Skip to Content

10 Most Interesting Cane Corso Facts That’ll Blow Your Mind

Did you know that the Cane Corso can be traced all the way back to ancient Rome, where they were used for all sorts of entertainment? Or that they’re capable of hunting down some of the most feared apex predators of the animal kingdom?

Interested in learning how we know an ancient Cane Corso was a superhero in the lost city of Pompeii? And do you want to learn what the difference between a traditional and non-traditional Corso is?

Well if questions like these intrigue you, stick around! In today’s article, we’re counting down the 10 most interesting facts you didn’t know about the Cane Corso. And believe me, these Corso facts will blow your mind!

RECOMMENDED: 100 Most Interesting Dog Facts

10. The origin of the Cane Corso name is a huge mystery.

We know these dogs as the “Cane Corso” today, however, there’s a lot of mystery that surrounds the breeds’ name. The word “cane” means “dog” in Italian. On the other hand, the word “corso” can be associated with the Latin word, “cohors,” which translates to “guardian.”

Given the dogs’ popularity among Italian farmers as “guardian dogs,” this makes a lot of sense right? Well, not so fast. According to some historians, “Corso” actually relates to the Greek word “Kortos,” which directly translates to “enclosed court.”

This would mean they’re called the “dog that watches the court.” Also quite fitting. Others believe that the word “Corso” stems from an ancient Celtic dialect, and translates to “strong and powerful.” 

While all of these are excellent theories, we probably won’t ever know the true origins of the Cane Corso’s name.

9. The Cane Corso is a popular breed in mainstream entertainment.

Plenty of dog breeds have made it to the big screen. Popular dog breeds in entertainment include the German Shepherd, Jack Russell Terrier, Belgian Malinois and many more! Even Disney cartoons favor the Bloodhound over any other breed.

But while the Cane Corso isn’t a wildly popular dog breed, you’d be surprised to hear that they’re in movies and TV shows more often than you think.

For example, did you know that Ramsay’s deadly hunting dogs in “Game of Thrones” were actually Cane Corsos? Or that these amazing dogs have made appearances in popular shows like “Blacklist” and “Atlanta?”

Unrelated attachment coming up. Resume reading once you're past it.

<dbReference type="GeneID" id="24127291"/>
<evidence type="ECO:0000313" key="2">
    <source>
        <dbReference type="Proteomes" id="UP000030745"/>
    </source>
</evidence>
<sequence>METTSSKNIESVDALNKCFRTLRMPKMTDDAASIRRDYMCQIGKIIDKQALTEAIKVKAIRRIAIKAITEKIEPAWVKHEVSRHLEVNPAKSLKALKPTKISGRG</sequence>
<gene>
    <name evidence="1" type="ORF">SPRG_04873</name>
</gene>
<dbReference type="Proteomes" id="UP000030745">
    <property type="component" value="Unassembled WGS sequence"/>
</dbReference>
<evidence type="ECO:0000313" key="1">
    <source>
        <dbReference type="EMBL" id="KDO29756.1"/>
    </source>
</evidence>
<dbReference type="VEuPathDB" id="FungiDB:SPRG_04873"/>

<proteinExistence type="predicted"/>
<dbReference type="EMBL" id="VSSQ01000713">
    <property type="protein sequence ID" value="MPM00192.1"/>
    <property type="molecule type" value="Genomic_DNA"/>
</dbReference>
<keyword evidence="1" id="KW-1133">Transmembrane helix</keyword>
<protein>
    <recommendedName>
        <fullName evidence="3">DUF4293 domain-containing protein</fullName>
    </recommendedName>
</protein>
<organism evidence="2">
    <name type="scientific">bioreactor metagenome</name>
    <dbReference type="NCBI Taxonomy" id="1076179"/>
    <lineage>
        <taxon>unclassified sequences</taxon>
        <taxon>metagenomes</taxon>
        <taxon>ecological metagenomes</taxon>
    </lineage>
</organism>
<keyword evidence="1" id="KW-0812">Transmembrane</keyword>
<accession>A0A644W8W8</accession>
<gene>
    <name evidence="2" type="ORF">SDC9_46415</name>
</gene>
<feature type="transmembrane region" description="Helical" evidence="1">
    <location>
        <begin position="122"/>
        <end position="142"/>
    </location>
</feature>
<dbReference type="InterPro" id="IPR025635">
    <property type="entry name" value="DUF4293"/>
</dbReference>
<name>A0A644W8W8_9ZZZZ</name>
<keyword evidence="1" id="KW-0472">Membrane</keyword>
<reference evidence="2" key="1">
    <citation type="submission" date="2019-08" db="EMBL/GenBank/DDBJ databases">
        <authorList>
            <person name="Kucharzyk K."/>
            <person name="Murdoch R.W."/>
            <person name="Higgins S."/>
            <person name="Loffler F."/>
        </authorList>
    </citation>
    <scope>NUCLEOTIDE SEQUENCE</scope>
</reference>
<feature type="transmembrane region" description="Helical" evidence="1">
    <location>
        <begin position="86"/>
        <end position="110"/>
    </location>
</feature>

They’ve also made it into movies, appearing on “Sessomatto,” “Once in a Blue Moon” and the 2014 comedy, “Save the Date.” Cane Corsos, though loving and affectionate with loved ones, have an intimidating appearance that’s perfect for certain roles in entertainment and media.

8. Cane Corsos were used to hunt apex predators.

Cane Corsos are massive mastiffs with a powerful jaw and muscular frame. Plus, they’re a lot faster than you think – capable of reaching 32 miles-per-hour speeds. Not to mention, their high pain tolerance and courageous attitude leaves them with few things that’ll actually scare them. 

So when you combine these extraordinary physical features, you essentially have the ultimate hunting dogs. But even so, Cane Corsos didn’t hunt badgers, rabbits or deer.

Instead, they took down some of the world’s deadliest and most ferocious predators, including lions, bears, coyotes, and wild boars. That’s not to say a single Cane Corso is capable of taking down a lion. After all, these dogs hunt and work best when in packs.

7. The Cane Corso was developed to be the ultimate guard dog.

The Cane Corso was bred to work, and they love nothing more when they’ve been given a job. But have you ever wondered what these dogs were originally bred for? Sure, they were hunting dogs and war dogs at one point. In fact, they were even counted on for herding.

However, their primary purpose was for guarding and protecting. It’s why their name loosely translates to “body guard dog” or “guardian.”

Modern Cane Corsos were often described as an Italian farmer’s best asset. In the countryside, plenty of wild predators pose a huge threat to the livelihoods of these farmers. Because the Cane Corso is instinctively protective, they were counted on to keep watch on the farm.

Plus, few predators wouldn’t be deterred at the sight of these 100-pound dogs. Even today, Cane Corsos still act as guard dogs for homes across the world. After all, you can’t get rid of instincts.

6. They’ve been around since Ancient Greece.

While modern Cane Corsos are known as Italian dog breeds, their ancestors have been around for much longer. In fact, historians believed they’ve been domesticated by humans since Ancient Greece. 

According to Greek mythology, the legend of Cane Corsos starts with Achilles – the warrior that led the Greek army during the Trojan war.After the fall of Troy, the Greeks settled down in the region of Epirus, where the grandson of Achilles eventually inherited the kingdom.